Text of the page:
Why are chances so slim to make a marketable feature for under $100K? Because the first biggest mistake is not to use professional actors and the second biggest is not to use professional crews like a good DP, focus puller, dolly grip, soundman, wardrobe, make-up, composer, etc…at that budget you simply can’t afford them and your results will probably be non-marketable. For the record, SAG has a low-budget agreement even for this budget level, and if you have a good script and are personable, and you can make pro actors believe in your filmmaking abilities (show them your best award-winning short) then they might devote a few weeks of time to work on your film with the hope it is a winner. In short, do not use family, friends, and amateurs in speaking roles in front of your cameras if you are making a feature film…it might be fun on the set but it will be hell at sales time.

In my experienced opinion, it takes in today’s world a minimum $500K to $1-mill to give you the ability to put together pros in front and back of your camera if you are serious about a chance at distribution sales. Now how to raise it…short of your last name being “Gates”, you gotta find investors wherever they lurk. Welcome to Everest!

When talking to people about investing their precious dollars, on what everyone on the planet (including millionaires at mental institutions) knows is a very risky venture, you’ve got to be smart and know how to put together the right investment presentation that will give you the very best chance to succeed. How hard is it to raise private money? Well, it took the talented Coen Brothers three long years searching for $250K to make their first feature Blood Simple and it took 46 investors to raise it. And that’s in 1984 dollars! Yes, that’s the perseverance and focused patience it takes!

The first hurdle is to come up with the answer to the universal question you will be asked by 100% of investors: “What happens to my money if you do not finish the movie?” Since everyone knows you cannot sell an unfinished film, your truthful answer: “You will lose every dime?” Not exactly one that will make checkbooks materialize! So what you first need is the boondoggle for all indie filmmakers: The Completion Bond. What is that and how do you get one?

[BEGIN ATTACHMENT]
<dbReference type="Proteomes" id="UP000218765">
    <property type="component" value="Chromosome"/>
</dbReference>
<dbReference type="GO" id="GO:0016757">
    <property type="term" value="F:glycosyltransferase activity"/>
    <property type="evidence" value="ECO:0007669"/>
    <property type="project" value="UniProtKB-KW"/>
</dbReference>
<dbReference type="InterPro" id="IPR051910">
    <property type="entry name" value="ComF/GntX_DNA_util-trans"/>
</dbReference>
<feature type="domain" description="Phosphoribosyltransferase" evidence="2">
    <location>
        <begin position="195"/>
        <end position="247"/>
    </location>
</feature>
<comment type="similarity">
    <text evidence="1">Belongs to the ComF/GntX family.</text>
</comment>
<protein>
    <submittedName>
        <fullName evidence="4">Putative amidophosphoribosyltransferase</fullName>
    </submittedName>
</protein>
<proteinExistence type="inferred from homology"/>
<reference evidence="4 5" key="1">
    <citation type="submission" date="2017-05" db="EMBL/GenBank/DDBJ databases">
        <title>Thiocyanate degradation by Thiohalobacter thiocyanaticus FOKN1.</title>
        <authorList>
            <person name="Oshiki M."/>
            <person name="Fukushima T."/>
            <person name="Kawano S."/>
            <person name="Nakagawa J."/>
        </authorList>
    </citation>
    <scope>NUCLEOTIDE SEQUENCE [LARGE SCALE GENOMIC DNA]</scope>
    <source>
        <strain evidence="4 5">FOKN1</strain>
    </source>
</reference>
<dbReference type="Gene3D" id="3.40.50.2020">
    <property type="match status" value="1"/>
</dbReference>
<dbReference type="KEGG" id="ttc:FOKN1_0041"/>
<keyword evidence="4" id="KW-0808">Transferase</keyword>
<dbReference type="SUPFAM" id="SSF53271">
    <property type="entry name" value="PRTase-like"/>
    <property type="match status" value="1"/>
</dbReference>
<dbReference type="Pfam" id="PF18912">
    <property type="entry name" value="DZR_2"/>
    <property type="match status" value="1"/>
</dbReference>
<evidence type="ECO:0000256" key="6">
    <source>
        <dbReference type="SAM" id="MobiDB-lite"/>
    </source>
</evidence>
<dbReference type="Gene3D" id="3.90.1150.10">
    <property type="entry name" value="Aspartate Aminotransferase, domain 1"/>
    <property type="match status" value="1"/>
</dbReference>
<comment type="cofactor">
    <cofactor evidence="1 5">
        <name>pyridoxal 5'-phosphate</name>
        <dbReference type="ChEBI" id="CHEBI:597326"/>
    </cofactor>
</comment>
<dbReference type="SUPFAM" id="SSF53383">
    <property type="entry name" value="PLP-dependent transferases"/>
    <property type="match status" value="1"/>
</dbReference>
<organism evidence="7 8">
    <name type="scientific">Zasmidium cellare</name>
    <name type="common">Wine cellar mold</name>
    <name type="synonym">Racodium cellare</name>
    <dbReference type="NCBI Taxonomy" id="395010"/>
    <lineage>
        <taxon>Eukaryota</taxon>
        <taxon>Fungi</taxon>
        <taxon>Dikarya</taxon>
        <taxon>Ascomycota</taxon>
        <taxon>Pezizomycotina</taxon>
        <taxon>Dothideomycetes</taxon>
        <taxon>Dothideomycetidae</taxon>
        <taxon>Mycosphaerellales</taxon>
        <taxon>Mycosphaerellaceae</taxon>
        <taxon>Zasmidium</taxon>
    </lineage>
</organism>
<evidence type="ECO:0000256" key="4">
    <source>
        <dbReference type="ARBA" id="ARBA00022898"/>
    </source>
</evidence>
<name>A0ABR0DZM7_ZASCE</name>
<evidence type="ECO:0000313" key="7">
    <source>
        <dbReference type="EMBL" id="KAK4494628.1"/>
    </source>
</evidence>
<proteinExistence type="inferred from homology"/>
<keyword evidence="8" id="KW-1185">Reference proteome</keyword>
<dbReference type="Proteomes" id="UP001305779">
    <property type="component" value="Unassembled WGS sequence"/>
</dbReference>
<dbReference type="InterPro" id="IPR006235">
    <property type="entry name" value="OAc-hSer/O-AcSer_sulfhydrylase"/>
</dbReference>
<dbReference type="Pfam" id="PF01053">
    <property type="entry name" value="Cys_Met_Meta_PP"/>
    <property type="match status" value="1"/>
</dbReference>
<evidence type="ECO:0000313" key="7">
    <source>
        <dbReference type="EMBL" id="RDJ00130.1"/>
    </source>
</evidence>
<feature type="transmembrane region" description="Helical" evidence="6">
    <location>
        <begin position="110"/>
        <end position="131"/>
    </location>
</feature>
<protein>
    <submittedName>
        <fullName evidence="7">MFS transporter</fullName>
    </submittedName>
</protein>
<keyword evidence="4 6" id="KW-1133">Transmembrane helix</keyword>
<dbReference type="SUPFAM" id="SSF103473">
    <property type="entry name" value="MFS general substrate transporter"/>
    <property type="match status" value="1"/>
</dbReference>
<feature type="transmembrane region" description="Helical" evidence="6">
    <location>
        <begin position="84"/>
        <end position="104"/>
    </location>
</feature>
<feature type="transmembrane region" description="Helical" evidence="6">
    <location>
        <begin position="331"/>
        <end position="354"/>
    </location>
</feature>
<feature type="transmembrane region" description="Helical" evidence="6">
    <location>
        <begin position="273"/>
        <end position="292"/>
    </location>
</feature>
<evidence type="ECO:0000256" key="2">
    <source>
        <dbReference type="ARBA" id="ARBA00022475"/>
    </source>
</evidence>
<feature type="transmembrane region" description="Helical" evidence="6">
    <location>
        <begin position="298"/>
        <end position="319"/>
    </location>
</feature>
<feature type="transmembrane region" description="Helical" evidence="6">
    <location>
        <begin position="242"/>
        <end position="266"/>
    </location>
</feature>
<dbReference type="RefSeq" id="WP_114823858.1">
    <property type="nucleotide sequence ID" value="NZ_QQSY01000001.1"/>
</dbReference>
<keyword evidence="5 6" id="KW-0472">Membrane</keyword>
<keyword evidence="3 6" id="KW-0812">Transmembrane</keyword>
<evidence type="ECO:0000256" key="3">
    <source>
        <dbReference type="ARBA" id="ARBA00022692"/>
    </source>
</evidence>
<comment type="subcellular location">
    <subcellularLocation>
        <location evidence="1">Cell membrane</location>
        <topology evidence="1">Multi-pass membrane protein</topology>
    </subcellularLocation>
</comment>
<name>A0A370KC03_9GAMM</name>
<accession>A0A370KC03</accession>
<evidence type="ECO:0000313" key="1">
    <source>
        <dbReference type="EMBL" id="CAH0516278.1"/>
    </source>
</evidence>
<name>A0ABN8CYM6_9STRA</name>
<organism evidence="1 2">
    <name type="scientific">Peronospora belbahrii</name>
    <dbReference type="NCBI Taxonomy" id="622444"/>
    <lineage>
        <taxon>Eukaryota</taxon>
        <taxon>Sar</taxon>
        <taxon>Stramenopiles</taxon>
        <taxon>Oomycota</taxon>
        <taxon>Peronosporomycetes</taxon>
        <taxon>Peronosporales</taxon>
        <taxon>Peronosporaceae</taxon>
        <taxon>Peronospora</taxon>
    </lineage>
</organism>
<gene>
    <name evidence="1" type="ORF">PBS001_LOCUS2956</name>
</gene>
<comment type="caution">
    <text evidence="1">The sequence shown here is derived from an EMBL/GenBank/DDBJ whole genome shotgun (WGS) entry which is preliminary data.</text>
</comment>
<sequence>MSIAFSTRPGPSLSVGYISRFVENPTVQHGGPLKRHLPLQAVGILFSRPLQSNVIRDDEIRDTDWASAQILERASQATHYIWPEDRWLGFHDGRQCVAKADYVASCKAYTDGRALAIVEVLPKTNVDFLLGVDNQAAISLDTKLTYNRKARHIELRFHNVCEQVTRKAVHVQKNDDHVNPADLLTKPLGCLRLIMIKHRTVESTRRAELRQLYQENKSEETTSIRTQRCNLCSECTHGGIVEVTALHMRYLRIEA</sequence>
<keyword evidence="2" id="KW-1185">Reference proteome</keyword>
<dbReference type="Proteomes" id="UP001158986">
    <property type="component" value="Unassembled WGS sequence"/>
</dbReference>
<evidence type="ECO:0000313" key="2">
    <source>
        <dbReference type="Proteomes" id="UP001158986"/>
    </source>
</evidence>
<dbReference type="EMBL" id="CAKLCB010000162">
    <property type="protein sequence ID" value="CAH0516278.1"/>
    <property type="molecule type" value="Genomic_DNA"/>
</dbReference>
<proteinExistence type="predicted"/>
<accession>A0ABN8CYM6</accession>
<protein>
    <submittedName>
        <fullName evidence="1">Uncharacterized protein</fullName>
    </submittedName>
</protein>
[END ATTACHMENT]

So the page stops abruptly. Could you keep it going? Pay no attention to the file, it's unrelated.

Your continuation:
A completion bond is an “insurance policy” that guarantees the investors that if the production runs into trouble they will step in and insure its completion even if the bond company has to put in their own funds to finish it. I call it the “necessary evil – false insurance”…necessary because it provides the only credible answer to the dreaded investor question, and evil because they are very hard to get for films under $1-mill and if you succeed in getting one you will now have a self-imposed “supervisor” with powers to rule over you. What does a bond cost? Between 6% to 3% of your budget…if you are a first-timer, it will be 6%…if a proven filmmaker with a track record, then closer to 3%. You will need to include this bond fee as a line item at the bottom of your budget.

When you sign the bond deal, you give them full power of authorization on your movie. They get to approve the budget and schedule and your major department heads…and they keep an eye on you like a hawk, as they should, to protect themselves. During production, they get daily reports of everything… how much film did you shoot, what time you broke for lunch, what time you wrapped, etc… If you are doing well and on schedule and budget, they will not hassle you and remain in the background. If you start to mess up, meaning you get 10% behind schedule or over budget, daily visits and meddling will occur instantly. If they feel your genius DP is too slow, they can fire and replace him…if they think you are shooting too many takes and using up more stock than budgeted or you are getting out of control or you’re overwhelmed, they can fire you and replace you with a hack director who can step in and finish the sucker fast. The bond is to insure “completion” to the investors…not to you. If they take over, they will finish the movie the fastest and cheapest way possible so they do not have to spend any or much of their own money.
Which is why I call it a “false insurance” because if the movie is completed in a hurried, uncaring, sloppy manner, it will not be much good. Yes, the investors will have a completed film but one very difficult to sell…thus the boondoggle!